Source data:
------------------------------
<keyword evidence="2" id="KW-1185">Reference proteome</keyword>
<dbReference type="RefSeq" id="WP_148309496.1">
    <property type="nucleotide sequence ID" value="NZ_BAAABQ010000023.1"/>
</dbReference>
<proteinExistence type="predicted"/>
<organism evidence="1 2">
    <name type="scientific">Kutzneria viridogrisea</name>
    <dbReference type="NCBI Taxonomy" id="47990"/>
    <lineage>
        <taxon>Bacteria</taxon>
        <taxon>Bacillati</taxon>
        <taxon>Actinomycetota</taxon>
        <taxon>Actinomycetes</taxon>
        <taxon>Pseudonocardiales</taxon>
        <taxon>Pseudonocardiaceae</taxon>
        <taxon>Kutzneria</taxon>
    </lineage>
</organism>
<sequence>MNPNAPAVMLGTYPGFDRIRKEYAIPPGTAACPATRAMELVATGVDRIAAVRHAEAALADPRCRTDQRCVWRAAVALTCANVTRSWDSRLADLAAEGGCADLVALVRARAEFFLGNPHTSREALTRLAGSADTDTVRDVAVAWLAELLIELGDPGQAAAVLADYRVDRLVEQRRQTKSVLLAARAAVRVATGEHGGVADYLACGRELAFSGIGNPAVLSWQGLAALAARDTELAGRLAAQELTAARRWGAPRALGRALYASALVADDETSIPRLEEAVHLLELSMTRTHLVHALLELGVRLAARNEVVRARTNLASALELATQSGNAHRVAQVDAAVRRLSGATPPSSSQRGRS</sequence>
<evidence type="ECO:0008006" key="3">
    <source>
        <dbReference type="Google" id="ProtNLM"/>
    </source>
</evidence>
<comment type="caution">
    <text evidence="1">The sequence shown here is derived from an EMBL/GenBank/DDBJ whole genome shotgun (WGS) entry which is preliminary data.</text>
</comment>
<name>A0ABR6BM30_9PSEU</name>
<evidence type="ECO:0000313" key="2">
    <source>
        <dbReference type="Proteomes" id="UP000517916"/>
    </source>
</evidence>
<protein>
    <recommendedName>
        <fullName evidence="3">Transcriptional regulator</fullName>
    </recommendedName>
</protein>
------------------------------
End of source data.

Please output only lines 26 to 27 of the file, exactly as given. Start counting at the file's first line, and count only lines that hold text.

    <text evidence="1">The sequence shown here is derived from an EMBL/GenBank/DDBJ whole genome shotgun (WGS) entry which is preliminary data.</text>
</comment>